News

Debate & Discuss: Triple-Bottom Line

Posted: December 29, 2015 by
Linda Casey

The triple-bottom line as a marketing and business strategy

 

Gretchen Grani

Director of corporate giving and sustainability at organics foods company Nutiva

 

Is a triple-bottom line a sound marketing and business strategy? 

We’re definitely seeing a trend with more corporations adopting a triple-bottom line approach, because it makes good business sense. Creating shared values and passions for the greater good of society with your customers leads to strong brand loyalty. It engages them in the discussion of where a product comes from and how it is made. When you buy a container of Nutiva’s coconut oil, you’re buying a part of our social mission.

Beyond its marketing value, a triple-bottom engenders greater efficiencies and cost savings, fosters resiliency and spurs innovation. Another department that benefits is human resources. A corporate social responsibility (CSR) strategy leading to better governance, transparency and benefits results in more engaged and productive workers. CSR has also been called the hottest recruitment and retention tool for Millennials. 

It’s becoming increasingly clear that running a business for profit only can lead to poor results for the business and society as a whole, so there has to be wider objectives around treating people fairly and minimizing environmental impact.

 

Why should companies care about social responsibility? 

Companies care about CSR because their customers do. There’s a heightened awareness of the need to be a good corporate citizen. In the Internet Age where information about a company’s environmental and social practices is readily accessible and readily tweeted, companies must pay careful attention to what their customers do and say. Customers are more educated, and they’re kept informed by the steadily increasing flow of information from the media, watchdog nonprofits, bloggers and social media.   

Of increased interest to customers is responsibility along the supply chain. For instance, where does their food come from? Are farmers in developing countries protected by fair labor standards? Are they working in safe environments and receiving fair pay? When a business addresses the social impacts of food throughout the supply chain–from farm to fork–it addresses the customer’s need for transparency as well as reduces risk.

Companies also care about CSR because they see it as their responsibility to do so. It will take unprecedented coordination between the public and private sector to solve our society’s complex problems, such as the consequences from climate change. In the past, we’ve left it up to government and nonprofits to solve the world’s problems, but they can’t do it alone. Corporations have tremendous spending power and are well positioned to use their leverage as a force for good.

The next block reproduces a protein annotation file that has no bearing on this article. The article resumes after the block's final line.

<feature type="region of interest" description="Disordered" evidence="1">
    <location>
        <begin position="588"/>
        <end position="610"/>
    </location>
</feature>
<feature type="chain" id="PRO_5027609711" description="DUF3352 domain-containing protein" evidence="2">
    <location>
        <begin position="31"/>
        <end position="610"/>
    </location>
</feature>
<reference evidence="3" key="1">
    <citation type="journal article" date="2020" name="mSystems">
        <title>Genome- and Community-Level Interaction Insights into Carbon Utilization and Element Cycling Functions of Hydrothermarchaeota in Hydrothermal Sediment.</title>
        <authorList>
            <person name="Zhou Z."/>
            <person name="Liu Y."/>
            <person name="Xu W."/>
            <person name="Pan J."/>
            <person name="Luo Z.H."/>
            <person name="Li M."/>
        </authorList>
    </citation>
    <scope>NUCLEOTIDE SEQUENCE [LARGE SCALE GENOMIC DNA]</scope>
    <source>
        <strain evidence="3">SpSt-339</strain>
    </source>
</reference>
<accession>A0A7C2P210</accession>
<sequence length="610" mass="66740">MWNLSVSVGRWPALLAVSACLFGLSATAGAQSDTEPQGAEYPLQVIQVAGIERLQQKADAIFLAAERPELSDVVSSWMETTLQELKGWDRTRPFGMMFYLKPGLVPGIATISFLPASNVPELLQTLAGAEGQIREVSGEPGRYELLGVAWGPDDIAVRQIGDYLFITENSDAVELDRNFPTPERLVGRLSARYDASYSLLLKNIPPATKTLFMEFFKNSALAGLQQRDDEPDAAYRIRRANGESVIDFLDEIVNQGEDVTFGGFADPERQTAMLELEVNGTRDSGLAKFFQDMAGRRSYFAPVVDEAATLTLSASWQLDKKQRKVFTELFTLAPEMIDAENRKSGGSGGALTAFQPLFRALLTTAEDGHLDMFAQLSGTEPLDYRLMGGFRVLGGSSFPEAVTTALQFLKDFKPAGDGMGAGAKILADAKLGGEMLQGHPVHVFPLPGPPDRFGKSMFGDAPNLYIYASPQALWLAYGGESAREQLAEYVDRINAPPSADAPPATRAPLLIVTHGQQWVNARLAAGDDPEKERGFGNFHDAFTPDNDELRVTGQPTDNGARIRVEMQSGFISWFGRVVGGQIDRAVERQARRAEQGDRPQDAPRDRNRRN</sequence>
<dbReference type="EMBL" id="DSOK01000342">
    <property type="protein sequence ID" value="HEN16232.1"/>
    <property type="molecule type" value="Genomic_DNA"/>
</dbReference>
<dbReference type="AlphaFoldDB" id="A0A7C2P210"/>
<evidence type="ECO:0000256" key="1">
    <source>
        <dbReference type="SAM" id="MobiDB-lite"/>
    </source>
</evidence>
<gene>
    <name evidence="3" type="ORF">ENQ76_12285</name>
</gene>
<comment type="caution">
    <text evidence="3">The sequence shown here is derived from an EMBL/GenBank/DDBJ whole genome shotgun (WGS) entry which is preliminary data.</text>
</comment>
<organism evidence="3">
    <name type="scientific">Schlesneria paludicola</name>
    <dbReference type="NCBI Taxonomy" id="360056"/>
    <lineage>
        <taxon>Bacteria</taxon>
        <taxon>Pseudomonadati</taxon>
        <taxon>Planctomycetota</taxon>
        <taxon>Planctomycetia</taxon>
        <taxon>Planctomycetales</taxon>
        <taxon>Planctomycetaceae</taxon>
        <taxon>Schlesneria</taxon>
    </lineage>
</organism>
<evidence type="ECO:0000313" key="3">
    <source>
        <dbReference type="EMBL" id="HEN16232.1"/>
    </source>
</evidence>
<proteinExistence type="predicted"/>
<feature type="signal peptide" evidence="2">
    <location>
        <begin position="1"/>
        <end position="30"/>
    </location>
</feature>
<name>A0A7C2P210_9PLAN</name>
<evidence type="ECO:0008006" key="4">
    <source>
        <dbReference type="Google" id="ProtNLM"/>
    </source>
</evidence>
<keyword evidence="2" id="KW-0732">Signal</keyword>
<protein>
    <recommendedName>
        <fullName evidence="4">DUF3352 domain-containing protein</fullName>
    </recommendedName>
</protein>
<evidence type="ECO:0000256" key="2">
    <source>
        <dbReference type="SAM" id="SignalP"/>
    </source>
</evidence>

Can a brand make social responsibility part of its marketing strategy and still be authentic? 

It depends on the practices and culture of the company, and whether they have a mission statement or an income statement leading the way. Companies still have the burden of building trust with their customers by delivering real results. We have a responsibility to our brand fans to maintain standards and fight the fights they want us to engage in.

For companies to take CSR seriously, it has to be transparent and it has to be integrated into the DNA of the business. That comes through in the jobs we provide and our hiring practices, the products we make, and the ways in which we use resources. Transparency and building culture are antidotes to greenwashing.

 

How can business leaders encourage more social responsibility within the corporate environment? 

Many prominent leaders are already encouraging and inspiring other businesses. Look at the successful tech entrepreneurs who have started foundations and are taking on big social problems, or Warren Buffet’s commitment to donate the bulk of his fortune.

You don’t need a lot of money to model social responsibility to other businesses. Galaxy Desserts here in Richmond is a small business that hires the formerly incarcerated; they find them to be very loyal and hard working. Nutiva’s own CEO John Roulac advocates and speaks about his passions, from labeling genetically modified products to carbon farming.